Also understand that the body fat level that’s deemed competitive in this sport is NOT HEALTHY by our standard and done poorly with unprofessional guidance has seen disrupted hormone levels (particularly menstrual cycle dysfunction in women and low testosterone/libido in men) as well as electrolyte imbalances with severe fluid, diuretic and sodium malpractices.
And you thought that was a challenge? The largest hurdle you will encounter in my experience is realising all your dedication and efforts for a few moments on stage (irrespective of the outcome) captured in a photo that you will consistently revisit will only be a moment in your life but your psychological image of yourself might take a little longer to repair. This is something that is particularly hard to explain unless you have been through the process but telling an athlete that it’s not healthy and unsustainable to maintain stage physique leanness post-competition seems like it’s heard but not believed.
As much as I make it imperative to have close follow-up and post-competition nutrition planning as part of my contest preparation, once you set a benchmark that high you find that it becomes a new comparison, irrespective of nourishing your body back to optimal functioning and health. This is something that is very hard to let go of which will often see competitors return quickly back into competitions in the fear of losing their peak physique.
So I ask you that question again… “Why is it you want to compete?”
I can appreciate if you are a novice without the inside knowledge on what it actually takes to be successful in this sport along with its risks, you may be caught up in a desire to compete prematurely. There is no shame in realising that it just might not be the right time to take on such an event.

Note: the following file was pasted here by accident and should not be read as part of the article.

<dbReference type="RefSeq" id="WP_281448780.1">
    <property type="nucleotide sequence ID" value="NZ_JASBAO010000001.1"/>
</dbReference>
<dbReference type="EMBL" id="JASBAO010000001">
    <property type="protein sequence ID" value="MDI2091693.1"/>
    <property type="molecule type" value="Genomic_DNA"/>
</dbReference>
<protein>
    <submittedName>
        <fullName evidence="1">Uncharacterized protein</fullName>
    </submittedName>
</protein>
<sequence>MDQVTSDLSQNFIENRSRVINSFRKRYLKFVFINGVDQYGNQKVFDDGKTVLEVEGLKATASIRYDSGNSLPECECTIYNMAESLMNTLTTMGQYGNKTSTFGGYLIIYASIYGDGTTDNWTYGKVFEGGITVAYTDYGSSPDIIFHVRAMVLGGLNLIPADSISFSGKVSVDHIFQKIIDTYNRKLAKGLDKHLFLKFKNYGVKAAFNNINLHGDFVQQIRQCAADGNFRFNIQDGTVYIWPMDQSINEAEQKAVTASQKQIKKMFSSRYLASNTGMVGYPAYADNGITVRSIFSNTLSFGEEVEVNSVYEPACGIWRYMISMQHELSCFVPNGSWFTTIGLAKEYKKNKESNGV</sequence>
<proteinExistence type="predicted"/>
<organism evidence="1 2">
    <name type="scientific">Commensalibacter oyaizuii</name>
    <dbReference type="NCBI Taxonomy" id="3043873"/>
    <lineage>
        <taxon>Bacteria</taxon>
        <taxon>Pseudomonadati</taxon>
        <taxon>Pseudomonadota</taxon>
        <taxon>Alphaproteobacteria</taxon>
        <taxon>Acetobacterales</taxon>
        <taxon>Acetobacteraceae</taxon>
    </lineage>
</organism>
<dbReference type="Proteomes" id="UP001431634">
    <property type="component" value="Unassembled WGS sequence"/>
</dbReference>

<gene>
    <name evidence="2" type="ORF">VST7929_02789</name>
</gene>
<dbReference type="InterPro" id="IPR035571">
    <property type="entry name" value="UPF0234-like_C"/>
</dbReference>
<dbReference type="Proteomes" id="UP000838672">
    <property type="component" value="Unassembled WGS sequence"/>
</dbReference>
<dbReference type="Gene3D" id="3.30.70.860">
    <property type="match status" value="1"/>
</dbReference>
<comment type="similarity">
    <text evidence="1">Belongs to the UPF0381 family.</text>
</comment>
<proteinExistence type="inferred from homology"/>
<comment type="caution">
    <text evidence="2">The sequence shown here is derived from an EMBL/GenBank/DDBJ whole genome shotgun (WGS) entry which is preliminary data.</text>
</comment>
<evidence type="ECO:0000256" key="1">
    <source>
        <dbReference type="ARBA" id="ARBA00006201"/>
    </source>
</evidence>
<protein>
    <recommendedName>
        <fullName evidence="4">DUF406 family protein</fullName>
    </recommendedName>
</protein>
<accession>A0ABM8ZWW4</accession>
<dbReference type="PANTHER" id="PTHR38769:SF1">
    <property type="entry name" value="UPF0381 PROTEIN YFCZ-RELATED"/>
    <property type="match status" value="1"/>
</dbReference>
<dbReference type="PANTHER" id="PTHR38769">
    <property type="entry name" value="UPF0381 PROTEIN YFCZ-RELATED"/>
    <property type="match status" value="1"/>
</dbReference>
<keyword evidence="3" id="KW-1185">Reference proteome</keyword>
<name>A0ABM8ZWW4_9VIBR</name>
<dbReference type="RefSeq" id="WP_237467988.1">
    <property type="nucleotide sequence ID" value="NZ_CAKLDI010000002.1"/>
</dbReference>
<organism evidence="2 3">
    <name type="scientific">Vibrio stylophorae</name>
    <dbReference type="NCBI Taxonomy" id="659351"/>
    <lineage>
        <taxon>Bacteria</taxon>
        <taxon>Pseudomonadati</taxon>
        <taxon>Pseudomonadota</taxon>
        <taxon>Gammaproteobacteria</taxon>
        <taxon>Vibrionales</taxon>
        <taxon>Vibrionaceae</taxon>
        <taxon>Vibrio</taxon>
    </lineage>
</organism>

For those of you that have read this far and still have a burning interest to explore this sport, I encourage you (before you start to seek a qualified coach) to take the time to find your WHY. This must be something valid enough to be prepared to take on contest prep with as much proficiency as though you’re training for the Tour de France. Your WHY will be the reason that you commit to this day in day out, it will need to go beyond your brain telling you you’re tired or hungry or sore, it will be the underlying drive when you think you want to give up.
And once you’ve found that, then I congratulate you, as you are about to embark on the most amazing self-discovery that extends well beyond any physical capability. You are some of the most stoic, determined, intelligent and dedicated athletes I have ever had the pleasure to work with.
To my clients (past and present – you know who you are!) you all are absolute inspirations to me and what keeps my enthusiasm and love of this sport alive. I thank you all immensely for the knowledge I have gained as a clinician working with you all in helping achieve your goals with your best interest at heart. To future fitness models, I genuinely wish you success and longevity in an amazing sport.